Technology

Panning the PanTouch Photo Frame


0519_pandigital
Editor's Rating: star rating

Pandigital's frame is a hassle to use, from its need for a separate Wi-Fi adapter to its poorly designed software, which requires too much user input

You know how early cars needed to be hand-cranked to start up? That's the image that came to mind as I played around with Pandigital's new 8-in. digital photo frame.

The PanTouch PAN8002W02T, priced at $170, is chock-full of cool capabilities. With 512MB of internal memory, enough to hold up to 3,200 photos, the PanTouch offers more storage than many rival frames. The PanTouch also features novel touchscreen buttons on the border of the display for easy access to pictures on your computer's hard drive or albums on Google's (GOOG) Picasa photo-sharing site. These screen controls, which also let you schedule times for the frame to turn on and off, are a nice convenience. Most frames require you to press buttons on the top or can only be operated by remote control.

Wi-Fi Woes

So, what's my problem? Well, nearly every cool feature this gadget offers requires a bit of hand-cranking to work. To wirelessly download photos to the frame from your computer or the Internet, you have to buy a Wi-Fi adapthnter. The AirLink101 adapter I used sells for $40 on Amazon.com (AMZN), bringing the total cost to $210—enough to buy comparable products from Kodak and others with Wi-Fi built in.

A Pandigital product manager says the company's market studies show most customers still don't want Wi-Fi. If you wish to buck this purported trend, though the AirLink adapter is tiny, it still sticks out from the side like a blue, blinking sore thumb, spoiling the frame's looks. Worse, with the adapter plugged in, inserting memory cards is a bit awkward, as the card slot sits right next to the adapter. The alternative to wireless is to connect the frame with your computer using a USB cord.

The design goofs don't end there: This frame's stand for sitting it on a desk or shelf tends to collapse with the slightest touch. And the remote control has to be pointed precisely at the bottom of the frame to work.

Unnecessary Complications

There's also plenty of awkwardness involving the frame's software. An example: I love that this frame can play video and music files. But I couldn't figure out how to make it work, even with the manual, so I had to call the company for help. Here's where I'd gone wrong: I downloaded a video clip and a music file onto a memory card and inserted it into my frame, expecting the device to take it from there. After all, the frame's main menu contains folders marked "music" and "video," so I expected the device to recognize the file types and feature them under the right headings.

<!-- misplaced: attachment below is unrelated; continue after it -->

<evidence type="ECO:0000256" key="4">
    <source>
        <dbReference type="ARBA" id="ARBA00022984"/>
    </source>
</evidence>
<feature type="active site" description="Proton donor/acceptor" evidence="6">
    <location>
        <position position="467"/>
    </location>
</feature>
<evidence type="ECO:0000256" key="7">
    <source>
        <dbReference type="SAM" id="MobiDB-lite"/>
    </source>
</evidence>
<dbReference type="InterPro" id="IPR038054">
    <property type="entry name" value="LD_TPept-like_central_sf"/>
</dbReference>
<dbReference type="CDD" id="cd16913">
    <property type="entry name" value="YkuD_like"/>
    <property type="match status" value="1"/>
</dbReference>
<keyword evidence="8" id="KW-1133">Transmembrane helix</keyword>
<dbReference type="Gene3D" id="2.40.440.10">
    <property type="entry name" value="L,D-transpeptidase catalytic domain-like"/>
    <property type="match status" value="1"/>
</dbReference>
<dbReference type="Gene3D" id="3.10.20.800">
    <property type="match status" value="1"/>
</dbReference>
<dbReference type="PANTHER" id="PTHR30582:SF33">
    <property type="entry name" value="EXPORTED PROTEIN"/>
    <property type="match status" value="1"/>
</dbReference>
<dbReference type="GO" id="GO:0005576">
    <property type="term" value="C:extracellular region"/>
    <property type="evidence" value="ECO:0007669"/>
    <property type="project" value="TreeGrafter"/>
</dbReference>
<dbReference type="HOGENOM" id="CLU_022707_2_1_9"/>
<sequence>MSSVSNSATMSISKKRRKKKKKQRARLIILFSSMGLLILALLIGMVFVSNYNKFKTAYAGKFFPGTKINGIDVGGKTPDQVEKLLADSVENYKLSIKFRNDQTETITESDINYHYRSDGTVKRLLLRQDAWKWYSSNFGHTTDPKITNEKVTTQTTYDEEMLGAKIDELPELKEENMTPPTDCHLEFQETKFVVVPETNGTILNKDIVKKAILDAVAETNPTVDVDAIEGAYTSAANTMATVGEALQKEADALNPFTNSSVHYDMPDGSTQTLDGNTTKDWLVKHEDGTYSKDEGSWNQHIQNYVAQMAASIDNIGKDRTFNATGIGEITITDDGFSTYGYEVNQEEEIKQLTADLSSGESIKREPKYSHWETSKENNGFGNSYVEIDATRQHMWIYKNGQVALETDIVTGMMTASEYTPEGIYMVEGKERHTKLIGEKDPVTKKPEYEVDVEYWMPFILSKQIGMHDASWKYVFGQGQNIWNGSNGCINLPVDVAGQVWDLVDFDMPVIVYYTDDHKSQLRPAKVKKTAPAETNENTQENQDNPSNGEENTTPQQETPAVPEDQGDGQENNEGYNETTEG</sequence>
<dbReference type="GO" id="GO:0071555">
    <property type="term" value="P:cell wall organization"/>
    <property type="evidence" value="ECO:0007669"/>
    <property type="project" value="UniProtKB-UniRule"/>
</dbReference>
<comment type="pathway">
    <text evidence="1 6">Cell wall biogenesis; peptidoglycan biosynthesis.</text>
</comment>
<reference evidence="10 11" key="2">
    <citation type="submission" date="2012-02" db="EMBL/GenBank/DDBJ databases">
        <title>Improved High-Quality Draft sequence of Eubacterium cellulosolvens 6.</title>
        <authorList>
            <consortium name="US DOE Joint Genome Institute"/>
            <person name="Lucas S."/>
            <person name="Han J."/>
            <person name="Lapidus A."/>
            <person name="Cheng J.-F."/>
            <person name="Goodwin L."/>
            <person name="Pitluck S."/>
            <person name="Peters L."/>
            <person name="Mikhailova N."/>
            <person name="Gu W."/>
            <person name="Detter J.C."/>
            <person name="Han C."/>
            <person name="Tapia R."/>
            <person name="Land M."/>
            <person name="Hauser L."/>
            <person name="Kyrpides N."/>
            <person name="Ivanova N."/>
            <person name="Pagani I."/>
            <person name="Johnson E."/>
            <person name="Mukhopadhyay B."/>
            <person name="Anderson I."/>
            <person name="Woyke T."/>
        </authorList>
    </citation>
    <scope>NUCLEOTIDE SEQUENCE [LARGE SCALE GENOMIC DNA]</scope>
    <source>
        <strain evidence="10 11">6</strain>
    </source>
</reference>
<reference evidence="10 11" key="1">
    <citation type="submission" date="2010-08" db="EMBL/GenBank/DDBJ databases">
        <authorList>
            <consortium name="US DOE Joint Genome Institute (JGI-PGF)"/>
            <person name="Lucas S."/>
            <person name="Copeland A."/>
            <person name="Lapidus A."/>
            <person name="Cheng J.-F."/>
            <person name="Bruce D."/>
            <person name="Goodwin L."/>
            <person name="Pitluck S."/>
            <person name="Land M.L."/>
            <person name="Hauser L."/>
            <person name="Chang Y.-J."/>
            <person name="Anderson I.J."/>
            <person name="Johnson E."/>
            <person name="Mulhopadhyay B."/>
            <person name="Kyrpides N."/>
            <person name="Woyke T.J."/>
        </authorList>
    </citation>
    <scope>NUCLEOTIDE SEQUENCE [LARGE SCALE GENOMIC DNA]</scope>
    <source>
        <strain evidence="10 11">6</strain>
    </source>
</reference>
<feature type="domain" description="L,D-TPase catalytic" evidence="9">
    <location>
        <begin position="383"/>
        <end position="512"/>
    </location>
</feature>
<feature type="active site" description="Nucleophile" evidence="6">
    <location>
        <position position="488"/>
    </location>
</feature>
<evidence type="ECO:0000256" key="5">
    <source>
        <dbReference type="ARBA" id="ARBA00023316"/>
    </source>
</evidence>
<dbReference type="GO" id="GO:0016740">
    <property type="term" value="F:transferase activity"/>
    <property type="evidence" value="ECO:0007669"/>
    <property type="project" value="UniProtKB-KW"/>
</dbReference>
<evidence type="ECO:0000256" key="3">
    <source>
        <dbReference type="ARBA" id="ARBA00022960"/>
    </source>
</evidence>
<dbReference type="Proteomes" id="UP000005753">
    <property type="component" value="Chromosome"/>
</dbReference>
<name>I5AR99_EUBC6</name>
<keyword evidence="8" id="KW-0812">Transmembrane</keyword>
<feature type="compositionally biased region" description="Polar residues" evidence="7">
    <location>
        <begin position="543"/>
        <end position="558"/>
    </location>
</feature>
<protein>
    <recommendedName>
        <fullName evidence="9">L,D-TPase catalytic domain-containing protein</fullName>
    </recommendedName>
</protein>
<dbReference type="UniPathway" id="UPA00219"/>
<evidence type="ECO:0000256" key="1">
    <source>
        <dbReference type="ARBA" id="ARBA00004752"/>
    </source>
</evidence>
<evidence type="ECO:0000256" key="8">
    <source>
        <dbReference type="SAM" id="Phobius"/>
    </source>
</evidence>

Nope. At first, I couldn't find them at all. I had to do some more hand-cranking. First, I had to go into "set-up," choose an option called "select media," and then scroll down to my memory card. Only then did the music and the video clip show up in their respective folders. Distressingly, I had to perform this setup every time I inserted a memory card—the very same one.

There were more unnecessary complications even when using the most basic of features. For example, some people like to hang their frames on a wall vertically and others horizontally (there are plenty of hooks on the back for either orientation). Well, typically you just tell a digital photo frame that you are going to hang it in portrait or landscape mode, and it displays all the photos the right side up. Well, not so with this frame. Here, you have to rotate photos with the remote (landscape is the default). Likewise, if you are viewing a slide show, and you'd like the slides to change faster without starting over, tough luck. To change speed, you have to exit the slide show completely and make the change from the device's main menu.

I hate to be a crank, but all this cranking added up to one big annoyance. There are better digital frames out there.

Kharif is a senior writer for BusinessWeek.com in Portland, Ore.

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